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An Algerian man deported from France struggles to re-adapt to life in his remote village in "Back Home," a sincere but unenlightening effort to explore tradition versus modernity issues in today's Algeria. Exotica fans may go for the rare locations work in rural Algeria, but prospects beyond festivals are slim.

With:
Kamel - Rabah Ameur-Zaimeche Louisa - Meriem Serbah Bouzid - Abel Jafri Loubna - Farida Ouchani Ahmed - Ramzy Bedia

An Algerian man deported from France struggles to re-adapt to life in his remote village in “Back Home,” a sincere but unenlightening effort to explore tradition versus modernity issues in today’s Algeria. Rabah Ameur-Zaimeche, a French helmer of Algerian origin, follows up his related first feature “Wesh-Wesh” with a tale both unstructured and under-dramatized, leaving very little story help for audiences to focus on. Exotica fans may go for the rare locations work in rural Algeria, but prospects beyond festivals are slim.

A dead-beat Ameur-Zaimeche plays Kamel, an uncomfortable, nearly mute stranger forced back to his native land. He has just gotten out of prison, so his chances of returning to France or going just about anywhere else in the world have been cut off. At first he bonds with the other men in the village, who spend their time in the bar playing dominos with no signs of gainful employment.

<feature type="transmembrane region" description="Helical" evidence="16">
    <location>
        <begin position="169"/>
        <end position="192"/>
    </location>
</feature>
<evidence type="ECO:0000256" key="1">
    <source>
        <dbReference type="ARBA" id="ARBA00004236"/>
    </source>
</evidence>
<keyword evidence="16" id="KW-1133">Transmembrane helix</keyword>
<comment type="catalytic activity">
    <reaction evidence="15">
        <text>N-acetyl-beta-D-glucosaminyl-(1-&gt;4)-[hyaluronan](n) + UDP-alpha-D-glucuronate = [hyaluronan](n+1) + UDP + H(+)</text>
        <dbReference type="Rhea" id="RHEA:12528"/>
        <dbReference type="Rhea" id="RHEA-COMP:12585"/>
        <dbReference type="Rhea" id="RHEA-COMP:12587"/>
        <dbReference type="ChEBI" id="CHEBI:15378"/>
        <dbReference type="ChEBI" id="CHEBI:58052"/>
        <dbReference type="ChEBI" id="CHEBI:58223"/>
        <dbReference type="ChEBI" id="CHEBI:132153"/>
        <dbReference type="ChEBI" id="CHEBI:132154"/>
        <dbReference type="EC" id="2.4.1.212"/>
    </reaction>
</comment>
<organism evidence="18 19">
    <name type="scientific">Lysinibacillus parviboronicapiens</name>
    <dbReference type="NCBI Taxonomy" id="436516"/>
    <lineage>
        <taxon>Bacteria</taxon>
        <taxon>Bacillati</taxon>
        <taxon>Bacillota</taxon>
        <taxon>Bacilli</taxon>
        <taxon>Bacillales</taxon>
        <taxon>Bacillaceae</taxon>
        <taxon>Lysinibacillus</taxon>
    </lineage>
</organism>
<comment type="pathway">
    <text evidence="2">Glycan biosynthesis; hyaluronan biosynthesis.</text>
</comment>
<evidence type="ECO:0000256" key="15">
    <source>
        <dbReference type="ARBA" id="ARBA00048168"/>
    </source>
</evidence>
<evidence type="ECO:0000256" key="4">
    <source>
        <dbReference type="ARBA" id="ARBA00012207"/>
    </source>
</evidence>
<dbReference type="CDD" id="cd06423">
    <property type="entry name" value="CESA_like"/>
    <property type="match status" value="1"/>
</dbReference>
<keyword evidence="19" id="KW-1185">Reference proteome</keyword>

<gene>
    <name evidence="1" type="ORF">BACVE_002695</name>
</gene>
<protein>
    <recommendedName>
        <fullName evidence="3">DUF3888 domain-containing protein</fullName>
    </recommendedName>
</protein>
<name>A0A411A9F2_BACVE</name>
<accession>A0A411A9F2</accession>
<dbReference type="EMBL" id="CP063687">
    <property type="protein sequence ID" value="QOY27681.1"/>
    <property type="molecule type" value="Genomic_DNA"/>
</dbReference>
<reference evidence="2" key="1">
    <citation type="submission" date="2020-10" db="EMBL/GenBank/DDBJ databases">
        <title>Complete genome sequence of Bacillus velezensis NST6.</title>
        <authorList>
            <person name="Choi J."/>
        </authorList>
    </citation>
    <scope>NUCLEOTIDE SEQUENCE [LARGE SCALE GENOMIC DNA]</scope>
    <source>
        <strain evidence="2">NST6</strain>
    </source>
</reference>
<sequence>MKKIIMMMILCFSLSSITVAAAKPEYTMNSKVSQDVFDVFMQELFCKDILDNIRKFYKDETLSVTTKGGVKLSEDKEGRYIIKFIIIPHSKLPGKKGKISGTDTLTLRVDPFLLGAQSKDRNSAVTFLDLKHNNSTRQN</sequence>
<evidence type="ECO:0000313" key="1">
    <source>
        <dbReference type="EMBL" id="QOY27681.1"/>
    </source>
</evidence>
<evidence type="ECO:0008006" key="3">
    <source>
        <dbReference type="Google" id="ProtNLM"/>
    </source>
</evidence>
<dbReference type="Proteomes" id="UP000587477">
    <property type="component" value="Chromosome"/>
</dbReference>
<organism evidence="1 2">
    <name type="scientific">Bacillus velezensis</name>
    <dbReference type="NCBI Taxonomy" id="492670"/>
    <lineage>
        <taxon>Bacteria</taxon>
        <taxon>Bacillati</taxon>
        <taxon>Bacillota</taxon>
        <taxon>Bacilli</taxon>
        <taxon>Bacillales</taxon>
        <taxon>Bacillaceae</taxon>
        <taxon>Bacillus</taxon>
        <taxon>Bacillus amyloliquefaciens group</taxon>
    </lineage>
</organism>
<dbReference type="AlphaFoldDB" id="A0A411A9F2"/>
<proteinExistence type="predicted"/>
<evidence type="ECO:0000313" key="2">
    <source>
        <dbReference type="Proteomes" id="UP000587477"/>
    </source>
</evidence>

About a half an hour into the film, some conflict at last arises. A group of teens from another town posturing as religious fanatics beat up and almost kill Kamel’s cousin Bouzid (Abel Jafri) over a crate of booze. This scary scene leads nowhere, however, and the story switches to Louisa (Meriem Serbah), a surprisingly modern young woman whose burning ambition is to be a singer.

When her husband abandons her and kidnaps their small son, brother Bouzid beats her for “humiliating” the family, but Kamel defends her to the domino players. Film actually gets more interesting when it goes off the rails and follows Louisa into a mental hospital, where she sings Billie Holiday torch songs to the residents.

In the same vein, soulful moments with film’s composer Rodolphe Burger sitting on a hillside playing electric guitar, apparently to symbolize Kamel’s restlessness, are way too much of a reach.

Apart from the cipher-like Ameur-Zaimeche, actors show some spark in their underwritten roles. Brightly lit camerawork is pedestrian. Original title, “Bled Number One,” refers to a village (“bled”).

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France

Production: A Sarrazink Prods./Les Films du Losange production. (International sales: Les Films du Losange, Paris.) Produced by Rabah Ameur-Zaimeche, Margaret Menegoz. Directed by Rabah Ameur-Zaimeche. Screenplay, Ameur-Zaimeche, Louise Thermes.

Crew: Camera (color), Lionel Sautier, Olivier Smittarello, Hakim Si Ahmed; editor, Nicolas Bancilhon; music, Rodolphe Burger; costume designer, Sabrina Cheniti; sound (Dolby SRD), Timothee Alazraki, Bruno Auzet, Mohamed Naman. Reviewed at Cannes Film Festival (Un Certain Regard), May 19, 2006. Running time: 104 MIN. (French, Algerian dialogue)

With: Kamel - Rabah Ameur-Zaimeche Louisa - Meriem Serbah Bouzid - Abel Jafri Loubna - Farida Ouchani Ahmed - Ramzy Bedia

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